It was pleaded in the statement of defence that this matter has been settled at an arbitration at which Anomako the head of the family agreed to forego the civil rights of the deceased's estate against the defendant, and the latter in his turn agreed to refund to the deceased's estate the funeral expenses which were incurred. Accordingly, it was pleaded that the plaintiff was estopped by the settlement reached at this arbitration from proceeding with the present action. I find it established on the evidence that at the behest of Kwasi Anomako, the district commissioner for Mampong settled a matter resulting from the death of the deceased between the said Anomako and the defendant, in consideration of which the defendant agreed to pay and in fact paid G100 to Anomako and also agreed to be responsible for the expenses incurred on the deceased's funeral. Such settlement has clearly nothing to do with the dependants of the deceased who were neither consulted nor represented at the so-called [p.149] arbitration. The right of the dependants is conferred by statute and it is not suggested that their rights can in any way be compromised by what took place before the district commissioner. In any judgment, that is the all-sufficient answer to any question of estoppel. I hold that in so far as the second limb of the claim in this case seeks to recover damages against the defendant on behalf of the dependants of the late Kwasi Menka, no question of estoppel arises.

It is claimed in this case that in addition to his wife Abena Afra and their six children, the deceased was also responsible for three of his nephews. This may well be so, but I regret to have to come to the conclusion that this has not been established. None of these nephews gave evidence and the claim that they were dependent on the deceased depends on the unsupported evidence of the plaintiff alone. I find it proved that at the time of his death Abena Afra and five of her children were solely dependent on the deceased. The deceased's eldest daughter Adjoa Fosua was married and was thus emancipated from parental dominion. Since the deceased's death, his second daughter Yaa Amankwa has also married and cannot claim to be entitled to any support save from her husband. The plaintiff also testified that the deceased sometimes advanced him moneys. I am not impressed by that bare assertion. Accordingly, the only persons who are entitled to the benefit of any judgment I will give in this case are Abena Afra and her children save and except Adjoa Fosua and Yaa Amankwa. To them the defendant is liable under the Fatal Accidents Act, 1846, as amended by the Law Reform (Civil Wrongs) Act, 1959.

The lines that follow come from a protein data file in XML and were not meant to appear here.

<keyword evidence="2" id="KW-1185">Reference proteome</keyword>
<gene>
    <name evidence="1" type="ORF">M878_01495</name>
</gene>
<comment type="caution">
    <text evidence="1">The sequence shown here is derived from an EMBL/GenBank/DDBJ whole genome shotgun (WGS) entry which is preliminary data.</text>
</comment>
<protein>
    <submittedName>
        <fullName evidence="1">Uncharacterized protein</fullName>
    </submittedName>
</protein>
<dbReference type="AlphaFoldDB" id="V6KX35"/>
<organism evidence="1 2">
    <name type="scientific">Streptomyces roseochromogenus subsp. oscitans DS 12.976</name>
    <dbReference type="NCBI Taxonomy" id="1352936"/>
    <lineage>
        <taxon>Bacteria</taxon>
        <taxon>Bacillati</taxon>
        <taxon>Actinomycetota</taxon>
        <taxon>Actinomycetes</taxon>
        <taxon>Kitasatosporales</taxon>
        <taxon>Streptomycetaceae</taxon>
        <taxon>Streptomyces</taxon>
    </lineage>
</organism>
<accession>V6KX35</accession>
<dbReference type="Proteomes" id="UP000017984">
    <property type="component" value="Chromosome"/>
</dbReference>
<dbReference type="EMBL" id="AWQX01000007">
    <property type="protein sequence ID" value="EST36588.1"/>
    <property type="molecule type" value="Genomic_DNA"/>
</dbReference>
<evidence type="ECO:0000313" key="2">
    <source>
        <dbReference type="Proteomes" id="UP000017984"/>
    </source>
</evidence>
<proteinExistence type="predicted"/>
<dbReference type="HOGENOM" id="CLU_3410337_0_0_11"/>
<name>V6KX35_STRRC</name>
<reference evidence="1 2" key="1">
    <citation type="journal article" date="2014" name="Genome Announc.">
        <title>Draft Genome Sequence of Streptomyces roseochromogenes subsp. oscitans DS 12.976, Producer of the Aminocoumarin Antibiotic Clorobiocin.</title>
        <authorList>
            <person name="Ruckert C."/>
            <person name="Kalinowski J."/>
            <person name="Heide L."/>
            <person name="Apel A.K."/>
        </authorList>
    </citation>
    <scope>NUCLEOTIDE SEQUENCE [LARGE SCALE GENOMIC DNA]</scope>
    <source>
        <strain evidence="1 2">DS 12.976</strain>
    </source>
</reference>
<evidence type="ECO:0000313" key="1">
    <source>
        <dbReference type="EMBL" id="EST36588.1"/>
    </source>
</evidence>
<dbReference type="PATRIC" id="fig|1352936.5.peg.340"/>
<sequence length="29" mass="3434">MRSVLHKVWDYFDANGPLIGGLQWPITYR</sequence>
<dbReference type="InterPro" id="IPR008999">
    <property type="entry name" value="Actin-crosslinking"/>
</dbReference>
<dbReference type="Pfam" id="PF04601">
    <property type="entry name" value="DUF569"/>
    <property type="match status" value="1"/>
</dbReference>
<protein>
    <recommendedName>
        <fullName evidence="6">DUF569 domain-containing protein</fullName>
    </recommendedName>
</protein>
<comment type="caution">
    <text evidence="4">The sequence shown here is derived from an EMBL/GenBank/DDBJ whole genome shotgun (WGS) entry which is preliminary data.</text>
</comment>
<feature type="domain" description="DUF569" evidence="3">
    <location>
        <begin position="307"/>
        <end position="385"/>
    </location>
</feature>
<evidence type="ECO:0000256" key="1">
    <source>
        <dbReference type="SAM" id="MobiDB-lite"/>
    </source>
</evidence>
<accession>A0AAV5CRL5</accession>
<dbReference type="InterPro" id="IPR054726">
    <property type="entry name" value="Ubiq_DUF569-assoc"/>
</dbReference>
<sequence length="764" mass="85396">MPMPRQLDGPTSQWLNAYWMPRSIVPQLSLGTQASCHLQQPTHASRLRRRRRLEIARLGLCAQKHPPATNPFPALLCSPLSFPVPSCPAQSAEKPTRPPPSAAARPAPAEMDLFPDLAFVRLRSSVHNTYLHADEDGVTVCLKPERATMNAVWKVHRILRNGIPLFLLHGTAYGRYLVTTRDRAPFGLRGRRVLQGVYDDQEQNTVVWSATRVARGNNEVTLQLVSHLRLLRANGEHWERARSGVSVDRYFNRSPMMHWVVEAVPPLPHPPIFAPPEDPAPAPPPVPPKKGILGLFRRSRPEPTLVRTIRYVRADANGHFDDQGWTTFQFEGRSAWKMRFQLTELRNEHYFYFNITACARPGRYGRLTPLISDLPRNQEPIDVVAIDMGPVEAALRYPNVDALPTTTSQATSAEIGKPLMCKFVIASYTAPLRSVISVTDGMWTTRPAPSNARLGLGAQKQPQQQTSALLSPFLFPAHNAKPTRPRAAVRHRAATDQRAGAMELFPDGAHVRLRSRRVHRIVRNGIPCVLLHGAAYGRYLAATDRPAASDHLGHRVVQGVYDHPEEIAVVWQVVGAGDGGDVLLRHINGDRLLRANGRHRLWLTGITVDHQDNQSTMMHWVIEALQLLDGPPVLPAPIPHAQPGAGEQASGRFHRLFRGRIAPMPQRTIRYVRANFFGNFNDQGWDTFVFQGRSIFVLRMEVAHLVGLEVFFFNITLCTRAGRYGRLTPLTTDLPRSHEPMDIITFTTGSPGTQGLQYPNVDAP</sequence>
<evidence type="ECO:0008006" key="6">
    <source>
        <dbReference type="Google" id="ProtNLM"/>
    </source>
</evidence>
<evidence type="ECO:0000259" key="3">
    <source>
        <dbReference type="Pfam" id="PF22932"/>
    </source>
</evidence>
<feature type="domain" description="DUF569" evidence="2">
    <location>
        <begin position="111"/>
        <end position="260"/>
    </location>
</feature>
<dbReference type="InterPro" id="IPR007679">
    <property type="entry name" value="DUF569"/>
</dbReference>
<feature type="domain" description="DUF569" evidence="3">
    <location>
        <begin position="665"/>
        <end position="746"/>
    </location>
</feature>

His lordship then considered the evidence relating to the financial loss suffered by the dependants of the deceased and arrived at the lump sum of G2,052. He continued:] This sum ought to be taxed down by the unforeseeable contingencies of life. Taking all these into account and applying my best judgment to the matter, I think the lump sum should be taxed down by the sum of four hundred and fifty two pounds (G452). That leaves a round sum of G1,600. That represents, as best as I can estimate it, the loss that the late Kwasi Menka's dependants have suffered by his death, reduced to pounds, shillings and pence.

I give judgment for the plaintiff for and on behalf of the dependants of the deceased for the sum of G1,600 with costs, which I assess in the inclusive sum of 75 guineas.


Judgment for the plaintiff.

Plaintiff / Appellant

Ackun for D.S. Effah

Defendant / Respondent

Defendant in person.


El-Rouh v. Hamil, High Court, Kumasi, May 11, 1962, unreported.